How Eddie Came To Our House

When my cat Prince AKA Pinky died, we thought we’d wait for another cat to find us. That was how I’d gotten Pinky. He lived two doors down and although he wasn’t abused he was living outside and pretty much ignored. He was 12 years old. He had a great deal to say about the inconvenience of rain and eventually, after a close encounter with a car, he came to live with me. For two good years.

When Polly, Lefty, Sophie, Pinky and I moved to our new house we learned there was a cat who was a regular visitor. The previous owner said she was a shy stray, and wouldn’t go to anyone but him. And then when he moved he couldn’t find her. He said he’d come and get her even though he didn’t really have a place for her.  Wait until you have a house, I said, and  I promised to leave food on the kitchen table—the dog and cat door is in the kitchen—and she came in pretty much every night to eat. We caught one quick glimpse of her in six months.

So when Pinky left us we hoped she’d decide that we’d paid our way and would agree to get to know us better. Didn’t happen.

Then friends living out on semi-rural Peterson Road, on the other side of Petaluma, told us they had a little visitor, too. He’d been sneaking in for the last few nights to eat. He was sweet and friendly but they couldn’t keep him. Please, they begged. Okay, so he hadn’t found us, but this was the next best thing, wasn’t it? They sent an irresistible cellphone video. Pathetic mewing. Beautiful gray and white coat.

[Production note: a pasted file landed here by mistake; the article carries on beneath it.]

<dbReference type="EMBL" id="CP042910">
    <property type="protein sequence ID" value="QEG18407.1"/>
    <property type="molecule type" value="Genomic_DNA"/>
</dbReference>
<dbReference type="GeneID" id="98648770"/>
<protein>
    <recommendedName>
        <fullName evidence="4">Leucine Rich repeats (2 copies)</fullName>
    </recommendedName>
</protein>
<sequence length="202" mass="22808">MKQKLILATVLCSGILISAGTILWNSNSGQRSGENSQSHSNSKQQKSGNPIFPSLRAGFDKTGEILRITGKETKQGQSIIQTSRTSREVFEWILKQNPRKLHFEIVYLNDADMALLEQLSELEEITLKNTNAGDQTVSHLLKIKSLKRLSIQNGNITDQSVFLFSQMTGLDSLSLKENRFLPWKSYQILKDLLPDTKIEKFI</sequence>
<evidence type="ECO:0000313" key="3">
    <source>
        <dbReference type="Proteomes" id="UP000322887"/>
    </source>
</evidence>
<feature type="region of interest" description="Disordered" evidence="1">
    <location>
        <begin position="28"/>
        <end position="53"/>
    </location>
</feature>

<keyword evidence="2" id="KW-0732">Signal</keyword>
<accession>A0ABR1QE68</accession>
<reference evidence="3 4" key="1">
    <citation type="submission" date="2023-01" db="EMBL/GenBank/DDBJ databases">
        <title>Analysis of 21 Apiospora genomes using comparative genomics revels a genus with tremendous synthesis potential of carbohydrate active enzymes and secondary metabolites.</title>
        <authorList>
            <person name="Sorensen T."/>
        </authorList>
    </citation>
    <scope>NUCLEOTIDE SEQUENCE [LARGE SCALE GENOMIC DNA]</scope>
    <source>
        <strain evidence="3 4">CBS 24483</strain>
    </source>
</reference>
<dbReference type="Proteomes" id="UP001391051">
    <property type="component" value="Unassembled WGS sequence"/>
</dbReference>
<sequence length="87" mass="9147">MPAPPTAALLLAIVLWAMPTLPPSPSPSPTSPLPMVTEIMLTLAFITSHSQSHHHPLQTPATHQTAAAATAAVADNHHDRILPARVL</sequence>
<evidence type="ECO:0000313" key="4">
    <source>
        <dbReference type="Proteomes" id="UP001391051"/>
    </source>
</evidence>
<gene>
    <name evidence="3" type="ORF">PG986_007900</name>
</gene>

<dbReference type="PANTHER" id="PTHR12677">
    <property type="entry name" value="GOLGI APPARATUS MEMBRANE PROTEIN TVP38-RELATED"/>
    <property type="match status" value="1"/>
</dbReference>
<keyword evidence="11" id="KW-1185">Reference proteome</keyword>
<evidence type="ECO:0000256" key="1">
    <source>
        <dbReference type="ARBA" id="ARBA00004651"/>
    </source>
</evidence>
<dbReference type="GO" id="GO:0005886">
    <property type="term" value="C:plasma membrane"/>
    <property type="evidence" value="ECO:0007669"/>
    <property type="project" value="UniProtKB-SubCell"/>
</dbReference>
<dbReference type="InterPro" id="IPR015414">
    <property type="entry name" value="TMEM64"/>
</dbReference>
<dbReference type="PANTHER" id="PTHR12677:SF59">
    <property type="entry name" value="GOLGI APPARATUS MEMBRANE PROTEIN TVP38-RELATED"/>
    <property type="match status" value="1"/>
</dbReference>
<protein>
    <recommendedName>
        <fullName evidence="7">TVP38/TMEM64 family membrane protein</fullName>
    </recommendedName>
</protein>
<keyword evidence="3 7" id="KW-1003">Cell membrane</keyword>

I worried a little. Lefty the springer spaniel was very casual about cats but my cockapoo Sophie isn’t casual about anything.  I was afraid she’d harass him, chase him because she didn’t know him. And then there were all the usual cat worries. Terrible illnesses, huge vet bills, adopting someone who had to be quarantined for life.

Our friends begged and pressed—they loved him, couldn’t bear to cart him off to a rescue group.

Irrepressible memories of my sweet pit mix Annie, found starving on the street, taken in by two women who couldn’t keep her, hours way from being killed at the San Francisco shelter. She was my honey for 18 years.

So we went to see the cat they called Buddy.

He came bouncing into their house on gigantic white paws. A gorgeous long-legged youngster. Adolescent for sure.  A handsome narrow face with more hair than we really wanted puffing out from his cheeks and tail. His mewing was not pathetic. That was his sound

They fed us dinner and handed us a carrier.

In love but apprehensive, we took him home.

Hello cat, nice to meet you, Lefty said. Yawn.

Hi, cat! Sophie said, smiling.  Will you hurt me? Want to play? Gee you’re nice! Can I kiss you on the nose?

Okay, said Buddy.

About a week later, after  $500 in vet bills for blood and other tests, shots, and neutering, we know these things about him. He’s healthy, friendly, funny, smart, and somewhere between six months and a year old. The cat we think we’ve been feeding is coming around more,  so we’re guessing  he’s nice to other cats, too.

And he likes to follow me around the garden and help inspect the beans and tomatoes.

It’s so good to have a cat again.

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